Like a Pitcher of Water …

Troubled waters – Hexham Bridge

Anyone familiar with Golf in the Wild will know the book frequently leaves golf behind and explores a range of diverse subjects which include local history, the tyrant known as ‘my Mother’ (stolen from Jeanette Winterson’s Oranges Are Not The Only Fruit) and motor racing of the 1960s and 1970s.  It is a journey into my past played out across golf courses in wild places to the distant sound of racing engines.

The sequel, Golf in the Wild – Going Home, will be no different although racing engines have been largely replaced by the sound of mono speakers and Dansette record players.  This is an extract from Chapter 10 of the new book – I am driving south on the A9, approaching the Forth bridges:

I bought Bridge over Troubled Water on the day it was released – 26th January 1970. I must have ducked out of college, caught the train to Oxford Road, Manchester and walked down to Rare Records, 26 John Dalton Street, the shop where Ian Curtis was employed in the early seventies – the first step in his musical career.

Bridge over Troubled Water is a fine album but not the defining work of art that is Bookends. Significantly, I had reservations about the title track. The first two verses work beautifully but the third is over-produced, too dramatic and the voice of the narrator changes from gentle reassurance to brash optimism. It is not the same person. There is a reason – it is not the song Paul Simon intended. It was Roy Halee, the record producer, and Art Garfunkel who insisted on a third verse – “the first two verses could be runway material for a take-off that is waiting” – Art Garfunkel.  Reluctantly, Simon wrote the additional material, too quickly and in the studio, something he never usually did.

So, here’s the thing – from the northern side, drive over the Queensferry Crossing when there is a high wind. Keep to the 40 mph speed restriction and turn on Bridge over Troubled Water at the first exit to the old Bridge. Turn up the volume and listen intently as you cross the troubled waters. When you reach the first gantry sign on the South Queensferry side at 3 minutes 4 seconds, start fading the track out and you will hear the song as Paul Simon originally intended – a small hymn, a small masterpiece.

And the title of the post?  When the orchestral string section came back from the arranger, Ernie Freeman, for over-dubbing in the studio, this was the title assigned to the arrangement – well, that’s how much attention he was paying to the demo! – Paul Simon.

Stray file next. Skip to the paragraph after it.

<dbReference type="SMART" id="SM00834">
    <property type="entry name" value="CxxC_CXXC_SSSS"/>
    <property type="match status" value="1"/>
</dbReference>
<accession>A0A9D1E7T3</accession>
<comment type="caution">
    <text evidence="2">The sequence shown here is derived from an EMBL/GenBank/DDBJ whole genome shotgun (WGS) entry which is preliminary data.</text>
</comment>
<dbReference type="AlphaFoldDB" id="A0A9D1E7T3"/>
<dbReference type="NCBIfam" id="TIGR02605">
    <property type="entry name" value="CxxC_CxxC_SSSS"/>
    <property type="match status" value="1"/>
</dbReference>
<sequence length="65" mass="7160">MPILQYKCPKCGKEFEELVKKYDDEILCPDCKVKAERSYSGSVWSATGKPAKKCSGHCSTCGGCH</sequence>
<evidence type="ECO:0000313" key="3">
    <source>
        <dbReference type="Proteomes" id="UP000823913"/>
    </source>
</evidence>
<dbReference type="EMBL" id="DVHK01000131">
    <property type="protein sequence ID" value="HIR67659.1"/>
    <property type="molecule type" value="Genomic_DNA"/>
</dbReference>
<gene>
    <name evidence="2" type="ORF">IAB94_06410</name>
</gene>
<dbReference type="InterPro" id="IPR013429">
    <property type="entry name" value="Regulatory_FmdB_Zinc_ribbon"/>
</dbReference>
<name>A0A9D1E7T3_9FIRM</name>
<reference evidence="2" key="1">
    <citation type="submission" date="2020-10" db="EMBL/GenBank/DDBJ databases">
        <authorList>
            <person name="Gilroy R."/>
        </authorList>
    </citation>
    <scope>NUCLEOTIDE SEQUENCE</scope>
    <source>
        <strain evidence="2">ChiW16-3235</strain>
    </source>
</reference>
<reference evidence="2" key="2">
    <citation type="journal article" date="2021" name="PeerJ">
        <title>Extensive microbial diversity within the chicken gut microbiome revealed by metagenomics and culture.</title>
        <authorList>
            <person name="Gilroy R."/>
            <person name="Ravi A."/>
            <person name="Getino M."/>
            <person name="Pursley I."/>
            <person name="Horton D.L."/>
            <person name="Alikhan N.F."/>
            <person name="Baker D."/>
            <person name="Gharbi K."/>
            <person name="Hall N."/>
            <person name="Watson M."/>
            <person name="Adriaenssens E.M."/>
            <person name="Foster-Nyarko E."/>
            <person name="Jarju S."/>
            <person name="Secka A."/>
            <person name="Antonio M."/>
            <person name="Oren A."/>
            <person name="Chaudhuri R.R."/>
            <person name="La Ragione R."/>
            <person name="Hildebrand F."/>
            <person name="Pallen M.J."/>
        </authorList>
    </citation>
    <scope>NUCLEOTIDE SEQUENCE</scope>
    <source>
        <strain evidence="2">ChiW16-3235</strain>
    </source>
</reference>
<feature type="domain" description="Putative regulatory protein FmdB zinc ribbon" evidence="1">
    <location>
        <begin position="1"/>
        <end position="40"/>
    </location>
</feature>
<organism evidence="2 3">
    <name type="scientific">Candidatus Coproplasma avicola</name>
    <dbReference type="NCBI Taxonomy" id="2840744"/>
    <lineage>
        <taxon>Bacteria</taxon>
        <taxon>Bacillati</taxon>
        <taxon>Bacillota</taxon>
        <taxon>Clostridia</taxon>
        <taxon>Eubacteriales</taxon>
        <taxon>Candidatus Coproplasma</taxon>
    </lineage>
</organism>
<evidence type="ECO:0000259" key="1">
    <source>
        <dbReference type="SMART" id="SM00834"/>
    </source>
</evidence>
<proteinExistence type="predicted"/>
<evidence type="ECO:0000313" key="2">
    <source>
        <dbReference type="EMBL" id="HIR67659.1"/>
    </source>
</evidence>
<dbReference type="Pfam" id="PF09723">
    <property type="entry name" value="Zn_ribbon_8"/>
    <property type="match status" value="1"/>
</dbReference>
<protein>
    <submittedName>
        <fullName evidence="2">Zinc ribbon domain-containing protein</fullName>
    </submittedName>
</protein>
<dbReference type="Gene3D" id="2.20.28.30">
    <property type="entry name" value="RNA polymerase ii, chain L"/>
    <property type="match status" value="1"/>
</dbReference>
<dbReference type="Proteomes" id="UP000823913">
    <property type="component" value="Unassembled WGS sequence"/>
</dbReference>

The bridge from the western side


  1. jelleybaby · February 4, 2020

    As a student at that time, like yourself, Simon and Garfunkel featured quite prominently and at a local pub on the first date with my wife, what was playing “Bridge Over Troubled Waters”, and our youngest Son bought a framed copy of the single for our 40th wedding anniversary. My favourite Album of theirs is “Parsley Sage Rosemary and Time” but “Bookends and Bridge Over Troubled” are very close seconds.

    • northumbrianlight · February 5, 2020

      I had to remind myself of the Parsley, age etc track list – agreed, I had forgotten just how good it is. The preceding paragraph may also strike a chord:
      The sheer volume of 21st century music and supposed ‘stars’ is overwhelming. Back in the dark ages, the choice may have been limited but it was consumed obsessively, each track of an album played over and over until every nuance, every lyric was known and understood. If I had any opinions, they were about music. Albums were life’s milestones – With the Beatles; The Freewheelin’ Bob Dylan; Blonde on Blonde; Bookends; Bridge over Troubled Water; Songs from a Room; Liege & Lief; Blue; The Dark Side of the Moon.

      • jelleybaby · February 5, 2020

        Homeward Bound and Wednesday Morning 3am are also great albums. I still enjoy listening to their LP’s whenever I can.

  2. J.D. Riso · February 4, 2020

    The songs that make up the soundtrack of a life. I’m looking forward to your new book.

    • northumbrianlight · February 5, 2020

      Exactly – see above reply “Albums were life’s milestones”. I feel slightly guilty at these regular posts – there is Julie feeling obliged to read and reply – if it becomes too tedious, I won’t mind if you miss some. You need to concentrate on getting your book out there – all the best, R
      (PS – it won’t be too long until I run out of my disc space allocation on WordPress – what will I do then?)

      • J.D. Riso · February 5, 2020

        Aw don’t worry about my reading time. I don’t watch tv or read the « news » so blogs are my source of reading material. Your posts are always a joy.

  3. sustainabilitea · February 4, 2020

    I hadn’t know you wrote a book, Robin, and now you’re writing the second one. Well done. I didn’t know this about “Bridge Over Troubled Waters”, so thanks for that. The photos are lovely.


    • northumbrianlight · February 5, 2020

      Thanks Janet – a purely amateur endeavour, I just wanted write the golf book I would like to find on the bookseller’s shelf. 1000 printed and very few left. It has become all-consuming – I haven’t really retired at all 🙂

  4. restlessjo · February 4, 2020

    Still heard here on a regular basis, Robin. 🙂 🙂 And I’ve walked over that particular bridge a time or two.

    • northumbrianlight · February 5, 2020

      Timeless isn’t Jo. I think you could get through the whole album if walking 🙂

  5. Thom Hickey · February 5, 2020

    Thanks. I think you’re spot on about the song structure.

    Regards Thom

Leave a Reply

Fill in your details below or click an icon to log in: Logo

You are commenting using your account. Log Out /  Change )

Facebook photo

You are commenting using your Facebook account. Log Out /  Change )

Connecting to %s